Three essays on perception bias in the financial knowledge of American adults

dc.contributor.committeeChairLacombe, Donald
dc.contributor.committeeMemberAsebedo, Sarah D.
dc.contributor.committeeMemberGuillemette, Michael A.
dc.contributor.committeeMemberFarmer, Michael
dc.creatorQuadria, Taufiq Hasan
dc.date.accessioned2022-09-13T15:20:46Z
dc.date.available2022-09-13T15:20:46Z
dc.date.created2022-08
dc.date.issued2022-08
dc.date.submittedAugust 2022
dc.date.updated2022-09-13T15:20:47Z
dc.description.abstractPerception bias in financial knowledge (the disconnect between the actual level of financial knowledge and the perception of it) is prevalent among American adults. This study utilizes surrogate residuals within a two-step regression procedure to first estimate the perception bias in the financial knowledge of American adults and then identifies the predictors of this perception bias by employing mixed-effects linear regression models with variable intercepts in the first chapter. This study also investigates how well perception biases in financial knowledge can predict individuals’ credit card behaviors by applying machine-learning-based binary classification techniques in the second chapter and deep neural networks in the third chapter. For the analyses, this study utilizes data from the 2018 National Financial Capability Study (NFCS), funded by the Financial Industry Regulatory Authority’s (FINRA) Investor Education Foundation. The results from the mixed-effects linear regression model suggest that Individuals who have perception biases in other domains of life (e.g., math ability and risk-taking attitude) tend to have perception biases in financial knowledge as well. Those who participate in financial-education programs are found to show a higher magnitude of perception bias in financial knowledge than those who do not participate in financial education programs. Furthermore, the results from the machine-learning-based binary classifications and deep neural networks indicate that the inclusion of perception bias in financial knowledge variables as inputs improves the prediction accuracy of all credit-card management behaviors.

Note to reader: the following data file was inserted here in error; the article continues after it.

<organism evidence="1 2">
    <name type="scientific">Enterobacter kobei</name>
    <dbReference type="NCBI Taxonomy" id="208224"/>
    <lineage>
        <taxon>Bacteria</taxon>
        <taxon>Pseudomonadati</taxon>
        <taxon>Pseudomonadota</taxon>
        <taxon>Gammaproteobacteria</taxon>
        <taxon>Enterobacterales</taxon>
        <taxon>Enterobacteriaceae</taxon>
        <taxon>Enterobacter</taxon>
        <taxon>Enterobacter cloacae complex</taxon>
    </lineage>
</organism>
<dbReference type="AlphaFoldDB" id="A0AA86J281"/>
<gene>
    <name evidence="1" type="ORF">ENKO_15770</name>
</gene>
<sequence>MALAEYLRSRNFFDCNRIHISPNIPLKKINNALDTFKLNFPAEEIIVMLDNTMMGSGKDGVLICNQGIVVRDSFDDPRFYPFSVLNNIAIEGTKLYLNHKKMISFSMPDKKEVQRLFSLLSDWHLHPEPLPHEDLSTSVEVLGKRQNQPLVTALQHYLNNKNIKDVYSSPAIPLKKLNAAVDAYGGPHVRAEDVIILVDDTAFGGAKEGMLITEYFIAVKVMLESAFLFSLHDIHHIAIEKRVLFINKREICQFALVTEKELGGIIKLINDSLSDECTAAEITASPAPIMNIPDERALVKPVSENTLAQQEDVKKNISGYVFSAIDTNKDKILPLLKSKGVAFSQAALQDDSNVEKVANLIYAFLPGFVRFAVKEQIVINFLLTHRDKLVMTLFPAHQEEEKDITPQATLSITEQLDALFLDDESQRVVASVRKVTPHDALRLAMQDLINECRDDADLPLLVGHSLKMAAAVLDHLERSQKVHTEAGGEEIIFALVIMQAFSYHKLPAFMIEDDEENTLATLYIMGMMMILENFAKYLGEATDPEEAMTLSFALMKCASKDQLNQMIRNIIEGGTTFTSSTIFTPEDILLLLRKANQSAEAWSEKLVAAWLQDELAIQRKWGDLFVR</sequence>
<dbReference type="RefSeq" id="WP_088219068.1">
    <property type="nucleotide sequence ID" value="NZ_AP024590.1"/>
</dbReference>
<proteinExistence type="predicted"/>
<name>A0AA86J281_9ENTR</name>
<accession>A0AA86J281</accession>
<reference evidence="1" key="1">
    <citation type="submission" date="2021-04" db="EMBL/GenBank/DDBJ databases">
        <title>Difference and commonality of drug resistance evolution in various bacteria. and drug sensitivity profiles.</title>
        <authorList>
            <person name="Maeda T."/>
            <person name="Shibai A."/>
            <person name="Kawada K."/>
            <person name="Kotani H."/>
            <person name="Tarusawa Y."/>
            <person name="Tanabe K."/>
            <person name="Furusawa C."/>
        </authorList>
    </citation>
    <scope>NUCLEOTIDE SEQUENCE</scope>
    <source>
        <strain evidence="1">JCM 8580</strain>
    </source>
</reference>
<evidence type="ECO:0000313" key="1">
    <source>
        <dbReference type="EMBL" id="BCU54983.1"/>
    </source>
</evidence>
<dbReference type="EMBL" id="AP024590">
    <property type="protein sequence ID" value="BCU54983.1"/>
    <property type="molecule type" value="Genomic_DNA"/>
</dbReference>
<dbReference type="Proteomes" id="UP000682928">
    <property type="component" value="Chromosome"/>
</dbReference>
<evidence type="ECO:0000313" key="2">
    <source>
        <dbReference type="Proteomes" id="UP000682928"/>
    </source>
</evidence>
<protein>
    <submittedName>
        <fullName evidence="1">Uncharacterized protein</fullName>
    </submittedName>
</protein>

dc.description.abstractEmbargo status: Restricted until 09/2172. To request the author grant access, click on the PDF link to the left.
dc.format.mimetypeapplication/pdf
dc.identifier.urihttps://hdl.handle.net/2346/90263
dc.language.isoeng
dc.rights.availabilityRestricted from online display.
dc.subjectPerception-Bias
dc.subjectFinancial-Knowledge
dc.subjectSurrogate-Residuals
dc.subjectMixed-Effect-Linear-Modeling
dc.subjectMachine-Learning
dc.subjectBinary-Classification
dc.subjectDeep-Neural-Network
dc.titleThree essays on perception bias in the financial knowledge of American adults
dc.typeDissertation
dc.type.materialtext
thesis.degree.departmentPersonal Financial Planning
thesis.degree.disciplinePersonal Financial Planning
thesis.degree.grantorTexas Tech University
thesis.degree.levelDoctoral
thesis.degree.nameDoctor of Philosophy

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